Meta: What can the data center industry learn from the Facebook blackout?

Oct 07, 2021 | Posted by MadalineDunn

Social media services Facebook, WhatsApp and Instagram recently experienced a six-hour blackout, where users were unable to login, message, and peruse the platforms. But, users weren't the only ones whose access to the platform was interrupted. According to reports, tech giant Facebook also lost access to its internal systems and infrastructure and lost $100M in revenue. But, what do staff shortages have to do with the blackout, and could it have been avoided?

Explaining the cause of the blackout, Facebook's vice president for infrastructure, Santosh Janardhan, wrote in a blog post. "Our engineering teams have learned that configuration changes on the backbone routers that coordinate network traffic between our data centers caused issues that interrupted this communication.

He added: "This disruption to network traffic had a cascading effect on the way our data centers communicate, bringing our services to a halt."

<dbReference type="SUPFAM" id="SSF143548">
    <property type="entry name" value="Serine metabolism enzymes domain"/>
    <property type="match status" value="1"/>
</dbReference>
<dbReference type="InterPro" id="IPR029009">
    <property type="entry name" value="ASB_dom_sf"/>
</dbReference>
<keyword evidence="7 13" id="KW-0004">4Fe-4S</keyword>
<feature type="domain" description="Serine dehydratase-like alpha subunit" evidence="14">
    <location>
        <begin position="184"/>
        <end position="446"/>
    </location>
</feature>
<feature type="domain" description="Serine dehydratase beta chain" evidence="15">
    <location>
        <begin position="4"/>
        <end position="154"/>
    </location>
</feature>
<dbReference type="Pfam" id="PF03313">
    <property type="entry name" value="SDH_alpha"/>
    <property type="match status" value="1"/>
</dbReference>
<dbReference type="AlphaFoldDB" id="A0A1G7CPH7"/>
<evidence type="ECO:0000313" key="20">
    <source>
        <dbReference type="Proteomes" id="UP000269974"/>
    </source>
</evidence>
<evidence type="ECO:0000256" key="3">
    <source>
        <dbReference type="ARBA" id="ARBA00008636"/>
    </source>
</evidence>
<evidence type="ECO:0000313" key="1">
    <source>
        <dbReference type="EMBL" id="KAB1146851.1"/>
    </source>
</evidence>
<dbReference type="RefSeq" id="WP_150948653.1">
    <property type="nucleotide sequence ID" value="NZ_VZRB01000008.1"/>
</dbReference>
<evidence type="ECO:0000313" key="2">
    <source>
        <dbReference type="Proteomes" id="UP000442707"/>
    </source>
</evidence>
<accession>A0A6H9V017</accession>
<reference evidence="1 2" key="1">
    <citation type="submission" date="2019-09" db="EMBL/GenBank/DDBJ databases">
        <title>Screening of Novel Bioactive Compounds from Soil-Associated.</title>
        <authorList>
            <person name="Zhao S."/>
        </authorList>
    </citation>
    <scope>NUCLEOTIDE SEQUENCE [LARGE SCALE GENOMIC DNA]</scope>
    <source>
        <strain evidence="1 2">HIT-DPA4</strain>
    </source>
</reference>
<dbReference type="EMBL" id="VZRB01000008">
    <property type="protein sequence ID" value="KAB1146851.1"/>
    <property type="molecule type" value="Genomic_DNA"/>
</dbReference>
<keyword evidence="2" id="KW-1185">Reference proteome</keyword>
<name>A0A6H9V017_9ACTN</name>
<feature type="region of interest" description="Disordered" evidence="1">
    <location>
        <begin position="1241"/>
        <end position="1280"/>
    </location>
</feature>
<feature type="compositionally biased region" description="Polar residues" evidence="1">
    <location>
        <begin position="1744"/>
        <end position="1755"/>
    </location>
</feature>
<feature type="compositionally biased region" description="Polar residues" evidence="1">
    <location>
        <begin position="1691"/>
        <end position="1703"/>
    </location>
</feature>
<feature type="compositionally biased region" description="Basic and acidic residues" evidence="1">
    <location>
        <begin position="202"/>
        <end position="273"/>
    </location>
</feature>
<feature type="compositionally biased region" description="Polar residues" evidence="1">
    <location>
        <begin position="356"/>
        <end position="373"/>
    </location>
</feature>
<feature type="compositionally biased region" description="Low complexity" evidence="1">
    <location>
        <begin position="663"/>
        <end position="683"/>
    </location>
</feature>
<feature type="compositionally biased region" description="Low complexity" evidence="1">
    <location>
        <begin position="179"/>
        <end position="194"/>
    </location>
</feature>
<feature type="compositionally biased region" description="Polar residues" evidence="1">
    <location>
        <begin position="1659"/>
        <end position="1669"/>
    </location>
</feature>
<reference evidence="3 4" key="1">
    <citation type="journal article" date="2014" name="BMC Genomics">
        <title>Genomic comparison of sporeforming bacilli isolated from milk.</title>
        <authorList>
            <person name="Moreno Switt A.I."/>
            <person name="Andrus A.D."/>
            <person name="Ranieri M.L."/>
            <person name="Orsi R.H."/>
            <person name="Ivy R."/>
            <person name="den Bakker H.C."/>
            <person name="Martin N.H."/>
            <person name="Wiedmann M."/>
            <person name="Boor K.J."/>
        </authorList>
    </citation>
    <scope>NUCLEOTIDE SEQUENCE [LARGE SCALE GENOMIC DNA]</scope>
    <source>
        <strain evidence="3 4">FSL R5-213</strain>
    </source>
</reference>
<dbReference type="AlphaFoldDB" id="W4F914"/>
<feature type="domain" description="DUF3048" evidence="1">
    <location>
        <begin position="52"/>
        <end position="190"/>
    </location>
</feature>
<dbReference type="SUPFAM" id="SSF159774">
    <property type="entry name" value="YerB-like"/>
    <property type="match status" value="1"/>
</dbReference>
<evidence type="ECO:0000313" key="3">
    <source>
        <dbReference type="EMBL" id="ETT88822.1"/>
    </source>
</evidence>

So, as outlined by Bisnow, the issue didn't derive from a data center mishap, but all the same, the delay was as long as it was because of the time it took for engineers to arrive at the location of the issue in Santa Clara, California. 

Interesting Engineer talked to a Facebook insider who commented on this, and why it took so long to get everything back up and running. They said: "There are people now trying to gain access to the peering routers to implement fixes, but the people with physical access is separate from the people with knowledge of how to actually authenticate to the systems and people who know what to actually do, so there is now a logistical challenge with getting all that knowledge unified."

The insider added that this was in part "due to lower staffing in data centers due to pandemic measures." A total of 75% of Facebook's 60,000 workforce are currently not in the office, meaning that there's a significant lack of physical presence in its data centers.

This has, of course, put data center staff shortages back under the microscope. It wasn't long ago that research from the Uptime Institute outlined that by 2025, 300,000 more staff will be required to join the industry. Yet, its most recent report found that nearly half of data center operators and owners and operators encounter difficulty finding skilled candidates to fill positions.

It appears that while automation and remote monitoring are on the rise in the industry, the importance of workers' proximity to and involvement with data centers cannot be overstated.